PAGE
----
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Interview with Mark Spencer of Asterisk 124

Posted by ScuttleMonkey
from the ripe-for-open-source dept.
comforteagle writes "OSDir has published an interview with Mark Spencer of Asterisk and Gaim about why and how he got started coding up the software platform PBX system and how it has become much more than -just- another phone system. He also shares his insights for the opportunities within the telecom industry for open source."
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Interview with Mark Spencer of Asterisk

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  • RE: PBX (Score:1, Insightful)

    by Anonymous Coward on Monday January 23, 2006 @03:59PM (#14542293)
    PBX is Provate Branch Exchange. Phone switches, basically.

    Are you sure it wasn't Mark Spencer from Marks and Spencers?
  • Re:And PBX is...? (Score:5, Insightful)

    by Chyeld (713439) <chyeld@gmailHORSE.com minus herbivore> on Monday January 23, 2006 @04:06PM (#14542364)
    PBX - Private Branch eXchange. Sometimes also called Postbox exchange, or Private Business Exchange. I'm not sure what the 'official' meaning is.

    Basically it's a voicemail/call routing system. Almost every company that handles more than one incoming line has a PBX. It's the internal phone system. Extensions, voicemail boxes, hold music, voice menus, etc. are all run by your companies PBX.

    Asterix is an open source PBX designed to be run off any system that can run Linux. It's fairly extensible and because it runs on commodity hardware, very popular. Normal PBX systems can cost in the $10k amounts to do half of what a $5k Asterix system can. Plus, if you are truly a geek, you can setup your own home PBX off normal phone lines.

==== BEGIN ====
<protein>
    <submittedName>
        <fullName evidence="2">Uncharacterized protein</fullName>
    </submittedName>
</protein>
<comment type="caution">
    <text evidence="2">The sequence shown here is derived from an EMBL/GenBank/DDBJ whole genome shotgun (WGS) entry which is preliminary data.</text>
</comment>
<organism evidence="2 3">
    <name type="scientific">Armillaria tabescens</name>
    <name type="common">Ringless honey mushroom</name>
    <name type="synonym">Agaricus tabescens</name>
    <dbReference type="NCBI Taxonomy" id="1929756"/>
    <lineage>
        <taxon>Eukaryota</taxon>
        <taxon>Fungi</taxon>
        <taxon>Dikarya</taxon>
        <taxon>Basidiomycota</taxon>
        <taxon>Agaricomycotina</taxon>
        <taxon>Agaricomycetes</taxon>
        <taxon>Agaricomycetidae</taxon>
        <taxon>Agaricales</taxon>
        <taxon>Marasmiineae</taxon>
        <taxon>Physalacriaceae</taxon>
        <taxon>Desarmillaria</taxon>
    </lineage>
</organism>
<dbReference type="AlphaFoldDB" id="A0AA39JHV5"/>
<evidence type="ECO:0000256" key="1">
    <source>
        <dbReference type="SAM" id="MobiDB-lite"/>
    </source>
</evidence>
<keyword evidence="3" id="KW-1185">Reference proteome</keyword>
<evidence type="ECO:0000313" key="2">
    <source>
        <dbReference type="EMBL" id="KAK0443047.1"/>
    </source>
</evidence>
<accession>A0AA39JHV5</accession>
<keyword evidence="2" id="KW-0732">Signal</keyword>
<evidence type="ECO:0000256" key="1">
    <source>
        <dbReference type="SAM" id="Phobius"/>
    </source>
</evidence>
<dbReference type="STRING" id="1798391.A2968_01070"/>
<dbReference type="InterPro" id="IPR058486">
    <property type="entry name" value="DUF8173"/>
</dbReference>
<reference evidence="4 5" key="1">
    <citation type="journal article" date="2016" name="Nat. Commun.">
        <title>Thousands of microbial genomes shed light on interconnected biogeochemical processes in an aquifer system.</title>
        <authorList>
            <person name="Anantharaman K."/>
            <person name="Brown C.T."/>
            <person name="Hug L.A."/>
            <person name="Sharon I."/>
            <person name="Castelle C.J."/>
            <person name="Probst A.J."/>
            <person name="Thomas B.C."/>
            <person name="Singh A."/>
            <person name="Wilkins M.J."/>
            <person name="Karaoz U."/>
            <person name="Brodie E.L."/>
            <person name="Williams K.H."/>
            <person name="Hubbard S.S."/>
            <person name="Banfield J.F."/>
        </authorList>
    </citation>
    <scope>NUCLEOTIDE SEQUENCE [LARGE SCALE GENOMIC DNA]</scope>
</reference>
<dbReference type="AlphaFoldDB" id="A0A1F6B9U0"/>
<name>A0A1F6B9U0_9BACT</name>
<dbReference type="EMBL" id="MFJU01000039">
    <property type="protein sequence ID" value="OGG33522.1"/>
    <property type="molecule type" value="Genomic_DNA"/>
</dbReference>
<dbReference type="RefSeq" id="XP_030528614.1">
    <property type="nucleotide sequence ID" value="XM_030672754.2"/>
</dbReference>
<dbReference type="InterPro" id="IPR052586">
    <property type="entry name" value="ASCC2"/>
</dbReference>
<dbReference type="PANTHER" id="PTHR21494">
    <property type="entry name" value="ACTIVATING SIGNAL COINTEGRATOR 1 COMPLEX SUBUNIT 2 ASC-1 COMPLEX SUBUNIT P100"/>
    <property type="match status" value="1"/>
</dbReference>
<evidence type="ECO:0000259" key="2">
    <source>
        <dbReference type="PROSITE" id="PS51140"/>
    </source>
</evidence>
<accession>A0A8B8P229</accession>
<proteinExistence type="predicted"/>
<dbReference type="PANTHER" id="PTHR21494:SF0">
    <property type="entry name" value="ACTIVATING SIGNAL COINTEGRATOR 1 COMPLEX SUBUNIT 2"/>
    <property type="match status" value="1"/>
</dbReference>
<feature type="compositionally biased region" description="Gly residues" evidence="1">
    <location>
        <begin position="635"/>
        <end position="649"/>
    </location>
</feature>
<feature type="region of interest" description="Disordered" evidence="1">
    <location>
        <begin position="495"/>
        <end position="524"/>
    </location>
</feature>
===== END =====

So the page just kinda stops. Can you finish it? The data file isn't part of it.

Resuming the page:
Another reason Asterix is becoming popular is that it can handle Voice Over IP (VOIP) calls. This means you can setup a small home machine (many times people hook it into their router, PC or embedded) to work with a VOIP account such as Vontage and let you have more control with it.
  • by porkThreeWays (895269) on Monday January 23, 2006 @04:16PM (#14542469)
    I can not even begin to describe how great asterisk has been to the telecom industry. Asterisk will be (and is currently) just as important to the telecom industry as VoIP itself. I've delt with propietary telecom stuff before. It sucks ass. Take Nortel and Cisco for example. If you are going to buy Nortel IP phones, be prepared to use a Nortel soft switch. Up until recently you couldn't use Cisco power over ethernet with Nortel phones because of Nortel's non-standard implementation. Basically, every switch maker has made it as difficult as they can to use other comapanies equipment with theirs. Everything is expensive, non-extensible, and non-interoperable.

    Then there's asterisk. Asterisk uses open standards. Asterisk has an API for writing phone based applications. Asterisk has a clean code base to contribute to. Telecom has almost always wanted to stay as closed as possible. People thought VoIP would change this. It just brought new people to the secret game (Cisco and Nortel being the worst offenders). Asterisk has blown this door wide open. Now, I can use whatever SIP phone I want. I don't have to find a Unistim phone anymore. I can write my own programs to interact with callers. Waaaaaaaaay more than simple tree based IVR's. We're talking full fledged applications through the phone. Without paying a dime. Asterisk has blown the doors wide open on the secret game of telecom. Sure, there will be a lot of people who stick with their traditional telecom equipment. But for those of us willing to roll up our sleeves, Asterisk offers up a way more extensible and programmable soft switch than I've ever seen from the traditional guys.
  • by Qwell (684661) on Monday January 23, 2006 @04:22PM (#14542515)
    I'd like to add to this...

    Not only can you use whatever SIP phone you like, you can also use whatever IAX2 phone, SCCP phone, MGCP device, etc...and you can use them together.

    You can call from an SCCP phone (Cisco) through Asterisk, over the internet to an IAX2 provider, who in turn connects to their provider via SIP, and then terminates to the PSTN.

    The * really DOES mean everything. Asterisk does this all seemlessly to the end users.
  • by porkThreeWays (895269) on Monday January 23, 2006 @05:10PM (#14543005)